With Trump's Approval, The Last Of The JFK Files Can Be Released

Oscar Cross
October 22, 2017

US President Donald Trump said on October 21, 2017 he will allow long blocked secret files on the assassination of John F Kennedy to be opened to the public for the first time.

President Trump said Saturday that he will allow more than 3,000 classified files on the JFK assassination to be released next week by the National Archives as ordered by Congress. Ted Cruz (R-Tex.) of consorting with Kennedy assassin Lee Harvey Oswald right before the shooting. His social media post comes on the heels of reports that he meant to block the release of the files - set to be made public in less than a week by the National Archives.

The president tweeted Saturday morning that he will allow the release "subject to the release of further information".

The files should put to rest any remaining conspiracy theories around the shocking assassination that have long fuelled rumours of darker forces at play.

Trump broke this new on Twitter.

The White House said in a statement to Politico earlier this week that the White House was working "to ensure that the maximum amount of data can be released to the public" by next week's deadline. "But what the files are doing and why they're important to come out is they fill in the history of the case and show us how the Federal Bureau of Investigation and Central Intelligence Agency repeatedly hid the evidence".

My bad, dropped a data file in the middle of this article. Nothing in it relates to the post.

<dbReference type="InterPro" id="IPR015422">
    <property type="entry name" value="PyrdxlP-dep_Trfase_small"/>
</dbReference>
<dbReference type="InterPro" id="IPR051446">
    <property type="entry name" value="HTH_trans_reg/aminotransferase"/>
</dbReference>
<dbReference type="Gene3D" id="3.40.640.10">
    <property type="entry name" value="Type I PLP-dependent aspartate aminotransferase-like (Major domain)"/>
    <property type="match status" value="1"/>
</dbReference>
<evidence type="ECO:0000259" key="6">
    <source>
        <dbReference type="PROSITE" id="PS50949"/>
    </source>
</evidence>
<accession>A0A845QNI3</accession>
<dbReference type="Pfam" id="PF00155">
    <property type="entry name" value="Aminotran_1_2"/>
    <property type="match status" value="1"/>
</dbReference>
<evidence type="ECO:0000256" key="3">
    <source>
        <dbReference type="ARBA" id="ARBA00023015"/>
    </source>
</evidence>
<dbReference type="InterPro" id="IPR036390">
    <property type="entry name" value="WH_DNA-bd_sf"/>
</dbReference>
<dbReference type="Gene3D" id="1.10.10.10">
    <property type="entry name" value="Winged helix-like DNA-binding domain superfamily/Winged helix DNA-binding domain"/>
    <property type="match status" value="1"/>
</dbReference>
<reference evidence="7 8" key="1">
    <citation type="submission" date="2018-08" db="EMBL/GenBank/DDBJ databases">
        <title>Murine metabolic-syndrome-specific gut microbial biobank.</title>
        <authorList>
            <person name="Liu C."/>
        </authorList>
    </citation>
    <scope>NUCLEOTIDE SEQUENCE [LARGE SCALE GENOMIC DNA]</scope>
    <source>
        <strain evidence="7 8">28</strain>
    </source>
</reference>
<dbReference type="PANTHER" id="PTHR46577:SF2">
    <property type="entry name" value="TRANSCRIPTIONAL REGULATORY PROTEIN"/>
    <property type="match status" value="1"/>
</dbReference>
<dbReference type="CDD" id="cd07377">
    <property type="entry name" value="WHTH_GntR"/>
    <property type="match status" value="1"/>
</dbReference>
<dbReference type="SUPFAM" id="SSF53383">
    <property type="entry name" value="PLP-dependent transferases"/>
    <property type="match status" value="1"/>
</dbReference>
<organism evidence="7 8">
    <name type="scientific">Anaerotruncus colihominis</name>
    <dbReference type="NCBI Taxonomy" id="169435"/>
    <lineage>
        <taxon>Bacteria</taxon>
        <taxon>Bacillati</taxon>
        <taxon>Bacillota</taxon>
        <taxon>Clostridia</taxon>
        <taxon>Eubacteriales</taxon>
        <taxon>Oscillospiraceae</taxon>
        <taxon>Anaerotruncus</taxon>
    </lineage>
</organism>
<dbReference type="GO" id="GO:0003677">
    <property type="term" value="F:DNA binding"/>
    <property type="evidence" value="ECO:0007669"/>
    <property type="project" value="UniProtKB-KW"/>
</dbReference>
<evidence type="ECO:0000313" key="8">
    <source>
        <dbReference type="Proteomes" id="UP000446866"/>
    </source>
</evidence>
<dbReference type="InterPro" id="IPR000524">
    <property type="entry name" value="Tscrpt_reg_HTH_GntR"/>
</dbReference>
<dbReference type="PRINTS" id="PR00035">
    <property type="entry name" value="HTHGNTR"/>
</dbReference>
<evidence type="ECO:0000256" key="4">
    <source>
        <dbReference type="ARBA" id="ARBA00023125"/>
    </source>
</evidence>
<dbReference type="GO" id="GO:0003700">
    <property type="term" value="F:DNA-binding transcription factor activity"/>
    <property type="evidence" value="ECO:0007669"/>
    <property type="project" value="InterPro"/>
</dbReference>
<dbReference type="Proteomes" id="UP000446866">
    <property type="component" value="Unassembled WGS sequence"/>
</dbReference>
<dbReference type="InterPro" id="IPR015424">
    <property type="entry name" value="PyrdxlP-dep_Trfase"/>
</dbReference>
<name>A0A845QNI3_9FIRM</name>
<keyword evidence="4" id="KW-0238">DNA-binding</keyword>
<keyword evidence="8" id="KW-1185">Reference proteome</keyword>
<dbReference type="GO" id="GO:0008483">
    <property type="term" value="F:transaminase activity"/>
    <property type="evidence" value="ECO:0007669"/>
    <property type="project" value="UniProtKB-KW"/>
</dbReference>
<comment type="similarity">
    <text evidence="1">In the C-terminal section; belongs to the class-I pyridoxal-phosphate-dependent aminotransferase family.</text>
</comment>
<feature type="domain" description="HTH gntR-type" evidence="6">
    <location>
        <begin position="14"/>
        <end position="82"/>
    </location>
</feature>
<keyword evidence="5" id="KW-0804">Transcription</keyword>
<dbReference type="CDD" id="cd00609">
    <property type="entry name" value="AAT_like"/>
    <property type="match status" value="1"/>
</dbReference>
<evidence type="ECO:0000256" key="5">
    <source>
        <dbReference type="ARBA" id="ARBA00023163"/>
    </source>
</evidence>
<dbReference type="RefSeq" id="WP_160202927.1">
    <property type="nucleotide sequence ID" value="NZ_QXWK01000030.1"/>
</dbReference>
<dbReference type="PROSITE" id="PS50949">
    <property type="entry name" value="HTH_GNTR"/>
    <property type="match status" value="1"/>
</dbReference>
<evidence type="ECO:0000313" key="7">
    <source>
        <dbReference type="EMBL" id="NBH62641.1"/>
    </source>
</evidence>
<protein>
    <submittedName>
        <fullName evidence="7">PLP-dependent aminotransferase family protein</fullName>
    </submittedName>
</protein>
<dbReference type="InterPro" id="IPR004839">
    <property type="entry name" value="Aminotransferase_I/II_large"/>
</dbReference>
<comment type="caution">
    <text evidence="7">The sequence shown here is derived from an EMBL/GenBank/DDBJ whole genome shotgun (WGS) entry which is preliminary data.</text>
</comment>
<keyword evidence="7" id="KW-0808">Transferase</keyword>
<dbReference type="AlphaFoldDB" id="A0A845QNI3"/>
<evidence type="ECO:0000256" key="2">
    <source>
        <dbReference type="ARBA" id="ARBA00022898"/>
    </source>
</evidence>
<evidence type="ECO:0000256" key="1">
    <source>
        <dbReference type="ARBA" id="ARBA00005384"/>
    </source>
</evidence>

The U.S. National Archives has said that, pending presidential approval, it would make all the files available on its website in a single day by next Thursday.

During the visit, Oswald tried to obtain visas from the Cuban consulate and Soviet embassy, according to documents released in 1999. Lee Harvey Oswald was convicted of his murder, with the Warren Commission appointed by Kennedy's successor, Lyndon Johnson, finding he acted alone.

Rex Bradford, president of the Mary Ferrell Foundation, which publishes assassination records, was quoted by the CBS News as saying that Kennedy experts also hope to see the full report on Oswald's trip to Mexico City from staffers of the House committee that investigated the assassination.

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